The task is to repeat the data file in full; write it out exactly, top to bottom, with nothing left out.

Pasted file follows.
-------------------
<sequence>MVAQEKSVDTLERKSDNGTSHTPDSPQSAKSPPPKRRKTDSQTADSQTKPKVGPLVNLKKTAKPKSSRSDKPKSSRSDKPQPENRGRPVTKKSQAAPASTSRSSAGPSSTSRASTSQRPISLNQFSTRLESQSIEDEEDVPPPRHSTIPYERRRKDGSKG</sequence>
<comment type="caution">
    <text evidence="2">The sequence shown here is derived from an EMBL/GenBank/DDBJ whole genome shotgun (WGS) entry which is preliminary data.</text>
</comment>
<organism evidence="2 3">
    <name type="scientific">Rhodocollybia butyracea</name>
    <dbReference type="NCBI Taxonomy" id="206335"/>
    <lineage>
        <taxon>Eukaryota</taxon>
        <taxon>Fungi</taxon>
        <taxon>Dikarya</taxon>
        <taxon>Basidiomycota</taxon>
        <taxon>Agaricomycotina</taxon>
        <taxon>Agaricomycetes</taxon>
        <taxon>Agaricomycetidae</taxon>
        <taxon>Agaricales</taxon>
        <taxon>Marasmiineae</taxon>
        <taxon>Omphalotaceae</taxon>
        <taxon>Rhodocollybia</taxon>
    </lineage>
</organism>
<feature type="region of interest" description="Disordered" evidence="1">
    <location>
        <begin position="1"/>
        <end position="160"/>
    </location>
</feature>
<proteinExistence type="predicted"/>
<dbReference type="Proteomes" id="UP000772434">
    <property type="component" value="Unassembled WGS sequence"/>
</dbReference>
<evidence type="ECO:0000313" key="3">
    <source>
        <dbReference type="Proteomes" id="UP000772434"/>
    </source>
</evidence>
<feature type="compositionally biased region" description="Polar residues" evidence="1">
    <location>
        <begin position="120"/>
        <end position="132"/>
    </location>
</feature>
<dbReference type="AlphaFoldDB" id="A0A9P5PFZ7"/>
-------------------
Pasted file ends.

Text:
<sequence>MVAQEKSVDTLERKSDNGTSHTPDSPQSAKSPPPKRRKTDSQTADSQTKPKVGPLVNLKKTAKPKSSRSDKPKSSRSDKPQPENRGRPVTKKSQAAPASTSRSSAGPSSTSRASTSQRPISLNQFSTRLESQSIEDEEDVPPPRHSTIPYERRRKDGSKG</sequence>
<comment type="caution">
    <text evidence="2">The sequence shown here is derived from an EMBL/GenBank/DDBJ whole genome shotgun (WGS) entry which is preliminary data.</text>
</comment>
<organism evidence="2 3">
    <name type="scientific">Rhodocollybia butyracea</name>
    <dbReference type="NCBI Taxonomy" id="206335"/>
    <lineage>
        <taxon>Eukaryota</taxon>
        <taxon>Fungi</taxon>
        <taxon>Dikarya</taxon>
        <taxon>Basidiomycota</taxon>
        <taxon>Agaricomycotina</taxon>
        <taxon>Agaricomycetes</taxon>
        <taxon>Agaricomycetidae</taxon>
        <taxon>Agaricales</taxon>
        <taxon>Marasmiineae</taxon>
        <taxon>Omphalotaceae</taxon>
        <taxon>Rhodocollybia</taxon>
    </lineage>
</organism>
<feature type="region of interest" description="Disordered" evidence="1">
    <location>
        <begin position="1"/>
        <end position="160"/>
    </location>
</feature>
<proteinExistence type="predicted"/>
<dbReference type="Proteomes" id="UP000772434">
    <property type="component" value="Unassembled WGS sequence"/>
</dbReference>
<evidence type="ECO:0000313" key="3">
    <source>
        <dbReference type="Proteomes" id="UP000772434"/>
    </source>
</evidence>
<feature type="compositionally biased region" description="Polar residues" evidence="1">
    <location>
        <begin position="120"/>
        <end position="132"/>
    </location>
</feature>
<dbReference type="AlphaFoldDB" id="A0A9P5PFZ7"/>